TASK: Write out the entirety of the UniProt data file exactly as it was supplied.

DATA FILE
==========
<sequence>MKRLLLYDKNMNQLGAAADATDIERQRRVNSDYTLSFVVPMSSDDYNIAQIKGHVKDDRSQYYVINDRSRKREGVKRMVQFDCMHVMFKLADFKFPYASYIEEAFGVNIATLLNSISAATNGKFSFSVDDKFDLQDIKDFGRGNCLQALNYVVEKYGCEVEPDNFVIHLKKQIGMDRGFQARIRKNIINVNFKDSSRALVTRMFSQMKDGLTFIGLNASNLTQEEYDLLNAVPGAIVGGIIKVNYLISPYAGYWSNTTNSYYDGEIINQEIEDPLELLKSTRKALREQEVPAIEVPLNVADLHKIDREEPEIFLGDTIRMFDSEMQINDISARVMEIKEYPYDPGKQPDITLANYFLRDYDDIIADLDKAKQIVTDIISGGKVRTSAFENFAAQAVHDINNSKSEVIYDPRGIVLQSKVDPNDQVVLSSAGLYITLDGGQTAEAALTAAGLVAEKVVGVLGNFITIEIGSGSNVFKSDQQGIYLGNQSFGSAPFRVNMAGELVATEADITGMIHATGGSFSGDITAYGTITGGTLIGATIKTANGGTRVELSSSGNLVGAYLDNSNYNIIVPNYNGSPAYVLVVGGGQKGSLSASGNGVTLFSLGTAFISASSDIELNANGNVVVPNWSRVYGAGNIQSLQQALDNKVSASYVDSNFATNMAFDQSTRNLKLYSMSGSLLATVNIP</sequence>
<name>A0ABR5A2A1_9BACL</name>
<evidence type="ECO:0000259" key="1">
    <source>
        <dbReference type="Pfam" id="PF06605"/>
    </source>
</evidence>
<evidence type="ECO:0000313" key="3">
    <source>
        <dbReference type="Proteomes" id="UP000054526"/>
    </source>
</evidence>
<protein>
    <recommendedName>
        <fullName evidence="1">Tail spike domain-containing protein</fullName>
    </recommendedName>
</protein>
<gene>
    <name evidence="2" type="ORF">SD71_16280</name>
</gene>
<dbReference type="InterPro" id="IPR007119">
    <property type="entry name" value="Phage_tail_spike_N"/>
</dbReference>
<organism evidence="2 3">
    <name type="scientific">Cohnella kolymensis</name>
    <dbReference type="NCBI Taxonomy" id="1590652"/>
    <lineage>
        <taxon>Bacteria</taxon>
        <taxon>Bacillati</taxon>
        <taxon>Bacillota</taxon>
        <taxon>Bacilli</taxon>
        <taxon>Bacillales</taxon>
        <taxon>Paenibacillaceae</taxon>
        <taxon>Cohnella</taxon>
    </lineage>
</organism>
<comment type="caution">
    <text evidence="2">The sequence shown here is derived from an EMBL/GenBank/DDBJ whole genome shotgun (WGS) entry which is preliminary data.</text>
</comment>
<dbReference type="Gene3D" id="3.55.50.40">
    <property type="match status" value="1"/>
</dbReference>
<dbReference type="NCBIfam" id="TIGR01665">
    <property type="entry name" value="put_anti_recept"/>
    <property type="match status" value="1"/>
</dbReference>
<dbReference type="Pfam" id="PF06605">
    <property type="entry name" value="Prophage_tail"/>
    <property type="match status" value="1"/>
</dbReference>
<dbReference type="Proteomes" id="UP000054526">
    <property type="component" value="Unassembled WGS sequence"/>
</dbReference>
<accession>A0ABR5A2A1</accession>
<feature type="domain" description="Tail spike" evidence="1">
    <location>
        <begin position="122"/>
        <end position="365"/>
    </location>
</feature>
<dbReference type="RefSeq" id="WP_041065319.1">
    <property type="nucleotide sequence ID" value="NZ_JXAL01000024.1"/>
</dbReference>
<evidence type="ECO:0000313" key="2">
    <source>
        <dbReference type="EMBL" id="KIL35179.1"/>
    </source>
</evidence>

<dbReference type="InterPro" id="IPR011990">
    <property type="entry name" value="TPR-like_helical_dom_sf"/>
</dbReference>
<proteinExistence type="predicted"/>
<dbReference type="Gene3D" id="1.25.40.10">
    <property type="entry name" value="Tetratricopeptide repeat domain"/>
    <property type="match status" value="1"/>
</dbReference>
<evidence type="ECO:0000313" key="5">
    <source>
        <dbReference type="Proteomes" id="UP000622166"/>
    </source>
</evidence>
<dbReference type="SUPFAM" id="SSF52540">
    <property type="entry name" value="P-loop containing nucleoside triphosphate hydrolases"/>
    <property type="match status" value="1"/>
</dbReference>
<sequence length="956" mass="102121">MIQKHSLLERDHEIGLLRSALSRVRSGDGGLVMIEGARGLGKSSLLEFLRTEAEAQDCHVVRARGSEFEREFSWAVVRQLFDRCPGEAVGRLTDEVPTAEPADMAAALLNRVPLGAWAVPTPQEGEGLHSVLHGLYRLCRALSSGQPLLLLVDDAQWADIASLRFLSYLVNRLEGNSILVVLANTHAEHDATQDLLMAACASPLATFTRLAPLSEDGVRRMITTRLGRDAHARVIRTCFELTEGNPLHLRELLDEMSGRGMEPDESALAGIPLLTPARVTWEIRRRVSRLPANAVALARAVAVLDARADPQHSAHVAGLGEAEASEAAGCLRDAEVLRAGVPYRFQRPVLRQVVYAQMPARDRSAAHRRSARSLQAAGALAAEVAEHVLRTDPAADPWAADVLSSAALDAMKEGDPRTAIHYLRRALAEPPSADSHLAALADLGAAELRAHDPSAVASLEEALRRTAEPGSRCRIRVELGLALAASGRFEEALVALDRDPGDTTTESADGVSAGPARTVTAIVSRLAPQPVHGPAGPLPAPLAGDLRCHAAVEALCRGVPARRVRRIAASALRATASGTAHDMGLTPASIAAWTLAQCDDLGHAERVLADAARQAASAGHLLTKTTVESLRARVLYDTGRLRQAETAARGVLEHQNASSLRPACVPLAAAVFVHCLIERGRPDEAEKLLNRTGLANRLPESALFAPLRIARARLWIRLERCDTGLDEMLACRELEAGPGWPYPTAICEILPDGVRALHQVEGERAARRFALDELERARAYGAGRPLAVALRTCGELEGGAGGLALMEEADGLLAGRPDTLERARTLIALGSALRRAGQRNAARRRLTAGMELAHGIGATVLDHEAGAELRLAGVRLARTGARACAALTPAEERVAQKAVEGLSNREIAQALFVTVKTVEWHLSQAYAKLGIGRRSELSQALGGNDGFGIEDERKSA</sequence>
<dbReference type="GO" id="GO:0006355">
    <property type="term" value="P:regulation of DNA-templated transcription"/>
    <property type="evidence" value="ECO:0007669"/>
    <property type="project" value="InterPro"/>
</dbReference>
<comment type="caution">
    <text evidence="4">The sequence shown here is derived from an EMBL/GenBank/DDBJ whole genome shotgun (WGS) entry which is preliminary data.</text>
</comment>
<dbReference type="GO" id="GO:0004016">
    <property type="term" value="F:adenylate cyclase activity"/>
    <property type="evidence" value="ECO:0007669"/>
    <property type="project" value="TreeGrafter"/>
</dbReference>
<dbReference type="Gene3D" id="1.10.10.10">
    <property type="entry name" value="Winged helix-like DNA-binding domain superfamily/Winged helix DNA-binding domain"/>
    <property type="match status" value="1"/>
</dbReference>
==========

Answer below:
<sequence>MKRLLLYDKNMNQLGAAADATDIERQRRVNSDYTLSFVVPMSSDDYNIAQIKGHVKDDRSQYYVINDRSRKREGVKRMVQFDCMHVMFKLADFKFPYASYIEEAFGVNIATLLNSISAATNGKFSFSVDDKFDLQDIKDFGRGNCLQALNYVVEKYGCEVEPDNFVIHLKKQIGMDRGFQARIRKNIINVNFKDSSRALVTRMFSQMKDGLTFIGLNASNLTQEEYDLLNAVPGAIVGGIIKVNYLISPYAGYWSNTTNSYYDGEIINQEIEDPLELLKSTRKALREQEVPAIEVPLNVADLHKIDREEPEIFLGDTIRMFDSEMQINDISARVMEIKEYPYDPGKQPDITLANYFLRDYDDIIADLDKAKQIVTDIISGGKVRTSAFENFAAQAVHDINNSKSEVIYDPRGIVLQSKVDPNDQVVLSSAGLYITLDGGQTAEAALTAAGLVAEKVVGVLGNFITIEIGSGSNVFKSDQQGIYLGNQSFGSAPFRVNMAGELVATEADITGMIHATGGSFSGDITAYGTITGGTLIGATIKTANGGTRVELSSSGNLVGAYLDNSNYNIIVPNYNGSPAYVLVVGGGQKGSLSASGNGVTLFSLGTAFISASSDIELNANGNVVVPNWSRVYGAGNIQSLQQALDNKVSASYVDSNFATNMAFDQSTRNLKLYSMSGSLLATVNIP</sequence>
<name>A0ABR5A2A1_9BACL</name>
<evidence type="ECO:0000259" key="1">
    <source>
        <dbReference type="Pfam" id="PF06605"/>
    </source>
</evidence>
<evidence type="ECO:0000313" key="3">
    <source>
        <dbReference type="Proteomes" id="UP000054526"/>
    </source>
</evidence>
<protein>
    <recommendedName>
        <fullName evidence="1">Tail spike domain-containing protein</fullName>
    </recommendedName>
</protein>
<gene>
    <name evidence="2" type="ORF">SD71_16280</name>
</gene>
<dbReference type="InterPro" id="IPR007119">
    <property type="entry name" value="Phage_tail_spike_N"/>
</dbReference>
<organism evidence="2 3">
    <name type="scientific">Cohnella kolymensis</name>
    <dbReference type="NCBI Taxonomy" id="1590652"/>
    <lineage>
        <taxon>Bacteria</taxon>
        <taxon>Bacillati</taxon>
        <taxon>Bacillota</taxon>
        <taxon>Bacilli</taxon>
        <taxon>Bacillales</taxon>
        <taxon>Paenibacillaceae</taxon>
        <taxon>Cohnella</taxon>
    </lineage>
</organism>
<comment type="caution">
    <text evidence="2">The sequence shown here is derived from an EMBL/GenBank/DDBJ whole genome shotgun (WGS) entry which is preliminary data.</text>
</comment>
<dbReference type="Gene3D" id="3.55.50.40">
    <property type="match status" value="1"/>
</dbReference>
<dbReference type="NCBIfam" id="TIGR01665">
    <property type="entry name" value="put_anti_recept"/>
    <property type="match status" value="1"/>
</dbReference>
<dbReference type="Pfam" id="PF06605">
    <property type="entry name" value="Prophage_tail"/>
    <property type="match status" value="1"/>
</dbReference>
<dbReference type="Proteomes" id="UP000054526">
    <property type="component" value="Unassembled WGS sequence"/>
</dbReference>
<accession>A0ABR5A2A1</accession>
<feature type="domain" description="Tail spike" evidence="1">
    <location>
        <begin position="122"/>
        <end position="365"/>
    </location>
</feature>
<dbReference type="RefSeq" id="WP_041065319.1">
    <property type="nucleotide sequence ID" value="NZ_JXAL01000024.1"/>
</dbReference>
<evidence type="ECO:0000313" key="2">
    <source>
        <dbReference type="EMBL" id="KIL35179.1"/>
    </source>
</evidence>

<dbReference type="InterPro" id="IPR011990">
    <property type="entry name" value="TPR-like_helical_dom_sf"/>
</dbReference>
<proteinExistence type="predicted"/>
<dbReference type="Gene3D" id="1.25.40.10">
    <property type="entry name" value="Tetratricopeptide repeat domain"/>
    <property type="match status" value="1"/>
</dbReference>
<evidence type="ECO:0000313" key="5">
    <source>
        <dbReference type="Proteomes" id="UP000622166"/>
    </source>
</evidence>
<dbReference type="SUPFAM" id="SSF52540">
    <property type="entry name" value="P-loop containing nucleoside triphosphate hydrolases"/>
    <property type="match status" value="1"/>
</dbReference>
<sequence length="956" mass="102121">MIQKHSLLERDHEIGLLRSALSRVRSGDGGLVMIEGARGLGKSSLLEFLRTEAEAQDCHVVRARGSEFEREFSWAVVRQLFDRCPGEAVGRLTDEVPTAEPADMAAALLNRVPLGAWAVPTPQEGEGLHSVLHGLYRLCRALSSGQPLLLLVDDAQWADIASLRFLSYLVNRLEGNSILVVLANTHAEHDATQDLLMAACASPLATFTRLAPLSEDGVRRMITTRLGRDAHARVIRTCFELTEGNPLHLRELLDEMSGRGMEPDESALAGIPLLTPARVTWEIRRRVSRLPANAVALARAVAVLDARADPQHSAHVAGLGEAEASEAAGCLRDAEVLRAGVPYRFQRPVLRQVVYAQMPARDRSAAHRRSARSLQAAGALAAEVAEHVLRTDPAADPWAADVLSSAALDAMKEGDPRTAIHYLRRALAEPPSADSHLAALADLGAAELRAHDPSAVASLEEALRRTAEPGSRCRIRVELGLALAASGRFEEALVALDRDPGDTTTESADGVSAGPARTVTAIVSRLAPQPVHGPAGPLPAPLAGDLRCHAAVEALCRGVPARRVRRIAASALRATASGTAHDMGLTPASIAAWTLAQCDDLGHAERVLADAARQAASAGHLLTKTTVESLRARVLYDTGRLRQAETAARGVLEHQNASSLRPACVPLAAAVFVHCLIERGRPDEAEKLLNRTGLANRLPESALFAPLRIARARLWIRLERCDTGLDEMLACRELEAGPGWPYPTAICEILPDGVRALHQVEGERAARRFALDELERARAYGAGRPLAVALRTCGELEGGAGGLALMEEADGLLAGRPDTLERARTLIALGSALRRAGQRNAARRRLTAGMELAHGIGATVLDHEAGAELRLAGVRLARTGARACAALTPAEERVAQKAVEGLSNREIAQALFVTVKTVEWHLSQAYAKLGIGRRSELSQALGGNDGFGIEDERKSA</sequence>
<dbReference type="GO" id="GO:0006355">
    <property type="term" value="P:regulation of DNA-templated transcription"/>
    <property type="evidence" value="ECO:0007669"/>
    <property type="project" value="InterPro"/>
</dbReference>
<comment type="caution">
    <text evidence="4">The sequence shown here is derived from an EMBL/GenBank/DDBJ whole genome shotgun (WGS) entry which is preliminary data.</text>
</comment>
<dbReference type="GO" id="GO:0004016">
    <property type="term" value="F:adenylate cyclase activity"/>
    <property type="evidence" value="ECO:0007669"/>
    <property type="project" value="TreeGrafter"/>
</dbReference>
<dbReference type="Gene3D" id="1.10.10.10">
    <property type="entry name" value="Winged helix-like DNA-binding domain superfamily/Winged helix DNA-binding domain"/>
    <property type="match status" value="1"/>
</dbReference>